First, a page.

Arcade Fire's popularity has caught up to its volume | Music | Pittsburgh | Pittsburgh City Paper

Arcade Fire's popularity has caught up to its volume

"Any real band can't bank on such a thing; you can't be ready when it happens."

Arena rockers: Arcade Fire
Arena rockers: Arcade Fire

Musically, Arcade Fire has long been a big band. Its signature is to build songs into momentous crescendos, until the sound waves themselves practically have physical mass. As the six-member group swaps instruments in and out and with each other like kids rummaging around an unsupervised band room, a theme will emerge, growing more and more massive until it inevitably explodes and fades away.

Now, though, the band is big in a more conventional sense, too.

The band's latest album, Reflektor, released Oct. 28, opened at No. 1 on the Billboard 200 and moved 140,000 copies in its first week. The supporting tour finds the band hitting giant arenas (like Pittsburgh's Consol Energy Center) and headlining festivals (like Coachella). The previous album, 2010's The Suburbs, also debuted at No. 1 on the Billboard 200 on its way to winning the 2011 Grammy for Album of the Year. Even the score the band co-created (along with Owen Pallett) for Spike Jonze's Her was nominated for an Oscar this year.

This is the algorithm of making it: one day you're nobodies from Montreal; the next, you have David Bowie doing a guest vocal on the lead single for your new album.

"Bigness wasn't the goal; it was an accident," explains multi-instrumentalist and composer Richard Reed Parry. "Any real band can't bank on such a thing, you can't be ready for when it happens, there's no real book on how it happens, no identical scenario, there's no roadmap to show us how to adjust to it. ... I think we are constantly trying to find ways to be comfortable; this is a thing we have to adapt to."

While the band is adjusting to a career trajectory that is mirroring its song structures — building momentum, growing larger — its new album endeavors to change elements of the formula. Reflektor features the well-publicized addition of LCD Soundsystem's James Murphy as co-producer to get you to dance, and it was heavily inspired by the Haitian festival music Win Butler was exposed to during a trip to wife-and-bandmate Régine Chassagne's home country. (To prove that we are living in the 21st century, a 75-minute-long album by a band of Montrealers influenced by Haitian festival music went No. 1.)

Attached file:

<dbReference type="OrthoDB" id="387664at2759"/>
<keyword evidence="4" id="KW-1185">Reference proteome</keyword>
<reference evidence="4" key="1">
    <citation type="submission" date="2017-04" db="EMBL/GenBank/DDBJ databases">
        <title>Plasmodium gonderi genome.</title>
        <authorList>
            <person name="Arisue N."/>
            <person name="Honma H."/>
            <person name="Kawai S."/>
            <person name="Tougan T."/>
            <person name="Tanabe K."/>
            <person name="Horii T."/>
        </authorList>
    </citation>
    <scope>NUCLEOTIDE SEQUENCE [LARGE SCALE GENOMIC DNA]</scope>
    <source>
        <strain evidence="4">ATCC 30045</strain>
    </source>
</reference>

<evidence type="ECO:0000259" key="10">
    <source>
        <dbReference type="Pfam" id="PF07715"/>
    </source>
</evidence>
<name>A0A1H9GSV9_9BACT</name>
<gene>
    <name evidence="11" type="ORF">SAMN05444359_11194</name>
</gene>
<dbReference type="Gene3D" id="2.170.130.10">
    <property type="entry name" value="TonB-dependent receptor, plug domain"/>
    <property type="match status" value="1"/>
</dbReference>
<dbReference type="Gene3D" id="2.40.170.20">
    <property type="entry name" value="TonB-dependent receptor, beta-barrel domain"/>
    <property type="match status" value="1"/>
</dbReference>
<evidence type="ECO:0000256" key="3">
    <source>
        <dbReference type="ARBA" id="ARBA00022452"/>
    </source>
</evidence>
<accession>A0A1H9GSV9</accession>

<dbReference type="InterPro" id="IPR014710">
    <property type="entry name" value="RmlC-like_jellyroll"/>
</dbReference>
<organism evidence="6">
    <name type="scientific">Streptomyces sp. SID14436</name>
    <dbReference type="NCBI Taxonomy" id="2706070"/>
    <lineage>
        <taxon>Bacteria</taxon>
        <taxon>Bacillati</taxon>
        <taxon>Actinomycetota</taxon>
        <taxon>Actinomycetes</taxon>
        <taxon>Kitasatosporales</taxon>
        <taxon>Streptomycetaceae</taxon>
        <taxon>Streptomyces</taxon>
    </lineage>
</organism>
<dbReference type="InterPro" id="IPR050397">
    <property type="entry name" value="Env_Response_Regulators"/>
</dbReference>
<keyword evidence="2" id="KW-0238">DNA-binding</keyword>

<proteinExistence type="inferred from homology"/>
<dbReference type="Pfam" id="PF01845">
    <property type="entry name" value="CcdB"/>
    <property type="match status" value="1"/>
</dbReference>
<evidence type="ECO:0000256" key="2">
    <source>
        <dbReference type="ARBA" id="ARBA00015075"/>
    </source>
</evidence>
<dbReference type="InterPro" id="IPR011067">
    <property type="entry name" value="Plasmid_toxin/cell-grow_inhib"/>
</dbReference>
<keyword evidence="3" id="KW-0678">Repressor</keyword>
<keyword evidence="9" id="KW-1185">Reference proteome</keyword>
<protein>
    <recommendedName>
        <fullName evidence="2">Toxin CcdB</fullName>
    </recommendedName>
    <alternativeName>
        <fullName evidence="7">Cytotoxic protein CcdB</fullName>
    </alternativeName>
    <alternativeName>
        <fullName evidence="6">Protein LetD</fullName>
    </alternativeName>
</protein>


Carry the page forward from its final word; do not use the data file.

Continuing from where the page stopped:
On the practical side, this means the rhythm is emphasized: There are congas, four-on-the-floor disco beats, kick drums that thump instead of attack, bass and synth bass that are always on the verge of distorting, a mix that makes you constantly aware of percussion, and songs that are allowed to stretch out, to keep you sweating out on the dance floor. On this fourth album, Arcade Fire wants you to dance ... and they want you to dress up. 

Those interested in purchasing a ticket for the upcoming Consol Energy Center show through Ticketmaster's website are met with the message, "NIGHT OF SHOW: please wear formal attire or costume" — it's even stamped on the ticket. The dress code is voluntary (a lack of a cummerbund will not be grounds for removal), but this situation illustrates a band adjusting to its newfound size: The intimacy of club shows is history, but having the audience dress up is an attempt to get people to invest in the show. "You don't have to dress up for Halloween," Parry says, "but let's see if anyone gives you candy."

There comes a point when a band gets too big to relate to; there's a shift that permanently separates the band from the people who follow it. The reference points the band sings about are too unfamiliar for a normal person to understand and the members' life experiences become too extraordinary. Reflektor is a study in relatability; it suggests the members of Arcade Fire are, consciously or not, aware their band's burgeoning size is separating them from normalcy. "Flashbulb Eyes" and "We Exist" concern the soul-stealing and objectifying qualities of fame — something none of us can relate to. "Normal Person" questions if it's possible for the song's topic to even exist. Its single, "Reflektor," studies the most terrifying fate of all: a gradual separation of loved ones who eventually become strangers to each other, a lost relationship (with the fans? with each other?), the post-explosion fade-out.

There's a theory in physics wherein "The Big Bang" is followed by "The Big Freeze" — as the universe expands, objects become farther away from one another. The explosive transference of electrons that fuels all physical creation begins to cease; the universe gradually cools until, ultimately, all life ends. Creativity is fueled by collisions, conflicts, and, most importantly, closeness. This is why adjusting to largeness is the theme of Reflektor, this supporting tour and this stage of the Arcade Fire's career. Success begets largeness, yet success requires conflict.

Arcade Fire "is a six-way marriage; opinions clash, feelings get in the way, and a lot of wills are competing," says Parry. "The process is still taxing and challenging 10 years in ... but conflict is good. We have six creative, brilliant musicians working and fighting with each other, but when we come to an agreement and we make something that works and is great, the whole is greater than the sum of its parts."

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